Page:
Game Development Reference
In-Depth Information
Figure 9-1. The physics project
You'll notice that the project contains five classes: Lh]uan[=__ahan]pekj, Lh]uan[Bne_pekj, Lh]uan[
>kqj_a, Lh]uan[Cn]repu, and Lh]uan[Fqil. The Library contains a symbol called ?]p, which is the
player character. You'll see the use of physics in motion by binding the cat symbol to these different
classes.
Let's start with the simplest of these types of motion: acceleration.
Acceleration
Acceleration means to gradually increase velocity, just as your car does when you give it some gas. To
gradually speed up game objects, you need to add a value to your object's rt or ru properties in an
AJPAN[BN=IA event. You might recall from Chapter 6 that rt refers to “velocity on the x axis” and ru
refers to “velocity on the y axis.” In a nutshell, these properties represent an object's speed, traveling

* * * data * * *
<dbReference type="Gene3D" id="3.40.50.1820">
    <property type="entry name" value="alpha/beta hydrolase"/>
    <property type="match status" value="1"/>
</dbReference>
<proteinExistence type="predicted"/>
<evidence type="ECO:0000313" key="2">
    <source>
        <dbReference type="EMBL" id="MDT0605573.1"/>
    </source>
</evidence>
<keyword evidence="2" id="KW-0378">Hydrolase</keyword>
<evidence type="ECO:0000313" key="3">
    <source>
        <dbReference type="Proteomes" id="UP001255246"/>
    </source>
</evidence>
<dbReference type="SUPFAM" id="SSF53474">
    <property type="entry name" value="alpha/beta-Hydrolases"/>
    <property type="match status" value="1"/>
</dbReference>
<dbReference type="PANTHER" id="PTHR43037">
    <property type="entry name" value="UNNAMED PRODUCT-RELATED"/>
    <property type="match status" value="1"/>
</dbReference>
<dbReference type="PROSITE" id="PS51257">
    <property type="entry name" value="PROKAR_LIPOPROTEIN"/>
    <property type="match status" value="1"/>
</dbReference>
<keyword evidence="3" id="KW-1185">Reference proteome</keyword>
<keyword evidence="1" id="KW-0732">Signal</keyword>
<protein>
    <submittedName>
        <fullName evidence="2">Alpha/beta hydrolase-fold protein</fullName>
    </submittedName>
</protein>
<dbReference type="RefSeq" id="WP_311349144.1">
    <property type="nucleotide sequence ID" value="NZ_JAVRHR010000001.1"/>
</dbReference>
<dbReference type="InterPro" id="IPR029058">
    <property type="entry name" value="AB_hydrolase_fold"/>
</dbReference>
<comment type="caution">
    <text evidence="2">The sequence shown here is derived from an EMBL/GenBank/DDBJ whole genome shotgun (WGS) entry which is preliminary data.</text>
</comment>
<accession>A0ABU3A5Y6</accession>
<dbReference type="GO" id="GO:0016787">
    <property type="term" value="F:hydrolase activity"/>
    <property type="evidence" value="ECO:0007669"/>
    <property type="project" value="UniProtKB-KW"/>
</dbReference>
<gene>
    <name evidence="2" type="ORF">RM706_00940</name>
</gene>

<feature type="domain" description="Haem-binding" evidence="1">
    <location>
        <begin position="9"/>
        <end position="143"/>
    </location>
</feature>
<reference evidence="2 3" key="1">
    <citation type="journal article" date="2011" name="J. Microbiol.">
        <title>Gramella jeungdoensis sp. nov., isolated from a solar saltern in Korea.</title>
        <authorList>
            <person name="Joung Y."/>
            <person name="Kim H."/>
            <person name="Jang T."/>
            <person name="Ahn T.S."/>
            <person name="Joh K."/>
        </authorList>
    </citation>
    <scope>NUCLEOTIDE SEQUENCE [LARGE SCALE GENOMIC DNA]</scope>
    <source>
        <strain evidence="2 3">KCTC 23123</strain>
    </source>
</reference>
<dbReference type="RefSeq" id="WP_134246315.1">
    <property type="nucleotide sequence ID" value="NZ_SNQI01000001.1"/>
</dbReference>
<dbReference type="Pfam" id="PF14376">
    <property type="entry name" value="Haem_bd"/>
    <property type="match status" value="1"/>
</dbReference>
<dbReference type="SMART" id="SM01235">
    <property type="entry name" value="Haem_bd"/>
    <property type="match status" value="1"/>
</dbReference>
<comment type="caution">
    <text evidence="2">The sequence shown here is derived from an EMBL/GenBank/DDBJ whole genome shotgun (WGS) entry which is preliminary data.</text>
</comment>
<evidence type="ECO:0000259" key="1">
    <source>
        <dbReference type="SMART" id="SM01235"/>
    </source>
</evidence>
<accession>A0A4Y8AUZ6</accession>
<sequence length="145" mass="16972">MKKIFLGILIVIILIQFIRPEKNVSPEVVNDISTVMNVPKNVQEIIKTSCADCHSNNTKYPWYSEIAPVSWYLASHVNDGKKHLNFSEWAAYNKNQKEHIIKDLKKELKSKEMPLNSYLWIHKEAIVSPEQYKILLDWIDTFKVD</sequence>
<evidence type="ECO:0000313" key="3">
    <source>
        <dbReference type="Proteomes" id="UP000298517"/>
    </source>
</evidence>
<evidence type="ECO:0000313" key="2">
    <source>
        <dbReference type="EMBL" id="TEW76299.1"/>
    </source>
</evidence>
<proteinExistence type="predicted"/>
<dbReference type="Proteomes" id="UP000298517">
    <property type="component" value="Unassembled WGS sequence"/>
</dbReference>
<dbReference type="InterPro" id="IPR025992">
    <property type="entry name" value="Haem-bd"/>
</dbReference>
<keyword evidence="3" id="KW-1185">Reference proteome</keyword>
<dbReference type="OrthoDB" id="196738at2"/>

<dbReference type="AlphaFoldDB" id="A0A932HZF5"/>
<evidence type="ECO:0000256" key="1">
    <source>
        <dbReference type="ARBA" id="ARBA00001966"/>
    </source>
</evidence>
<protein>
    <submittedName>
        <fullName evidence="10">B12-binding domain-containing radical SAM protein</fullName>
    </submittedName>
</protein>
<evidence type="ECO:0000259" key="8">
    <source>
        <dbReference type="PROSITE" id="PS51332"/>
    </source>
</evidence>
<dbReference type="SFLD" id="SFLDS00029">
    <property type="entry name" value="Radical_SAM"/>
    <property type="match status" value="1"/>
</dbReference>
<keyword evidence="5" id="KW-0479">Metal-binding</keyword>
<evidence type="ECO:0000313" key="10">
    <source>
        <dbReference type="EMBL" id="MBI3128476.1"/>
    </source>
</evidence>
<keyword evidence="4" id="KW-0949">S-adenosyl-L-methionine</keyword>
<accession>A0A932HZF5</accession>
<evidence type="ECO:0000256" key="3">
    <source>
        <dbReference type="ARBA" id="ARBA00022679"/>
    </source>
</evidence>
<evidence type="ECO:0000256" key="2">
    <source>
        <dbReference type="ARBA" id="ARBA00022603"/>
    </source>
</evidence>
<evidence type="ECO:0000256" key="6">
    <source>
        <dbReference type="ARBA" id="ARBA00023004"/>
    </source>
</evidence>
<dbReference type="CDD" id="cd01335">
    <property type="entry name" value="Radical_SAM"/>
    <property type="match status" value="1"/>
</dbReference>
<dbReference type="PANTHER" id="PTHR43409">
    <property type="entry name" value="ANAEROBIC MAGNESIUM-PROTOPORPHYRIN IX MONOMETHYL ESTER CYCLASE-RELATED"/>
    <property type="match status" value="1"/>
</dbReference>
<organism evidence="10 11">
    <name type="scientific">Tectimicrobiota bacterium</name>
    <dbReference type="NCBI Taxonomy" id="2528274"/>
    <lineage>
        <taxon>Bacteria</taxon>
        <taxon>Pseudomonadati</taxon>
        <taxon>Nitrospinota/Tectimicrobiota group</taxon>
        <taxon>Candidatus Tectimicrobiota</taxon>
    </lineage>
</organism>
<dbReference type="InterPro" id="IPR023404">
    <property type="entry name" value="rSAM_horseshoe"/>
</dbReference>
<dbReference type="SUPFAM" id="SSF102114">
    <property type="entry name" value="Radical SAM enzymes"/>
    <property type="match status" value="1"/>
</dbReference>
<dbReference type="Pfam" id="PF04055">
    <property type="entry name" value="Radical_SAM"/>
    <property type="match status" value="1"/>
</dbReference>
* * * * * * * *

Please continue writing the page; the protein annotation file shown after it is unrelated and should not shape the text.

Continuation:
either horizontally or vertically.
In AS3.0, if you gradually want to increase an object's velocity on the x axis, you need to use an addi-
tion assignment operator ('9) to add the value of the acceleration to the rt property. Your code might
look something like this:
rt'9,*.7
On the y axis, your code might look like this:
ru'9,*.7
Where did ,*. come from? That's the value of acceleration. Exactly what the number is depends
entirely on you and how quickly or slowly you want the object to speed up. A larger number such as
,*2 makes the object accelerate faster, and a lower number such as ,*- makes it accelerate much
more slowly. Choosing the right number is just a matter of trial and error and observing the effect it
has on the object.
 
Search Nedrilad ::




Custom Search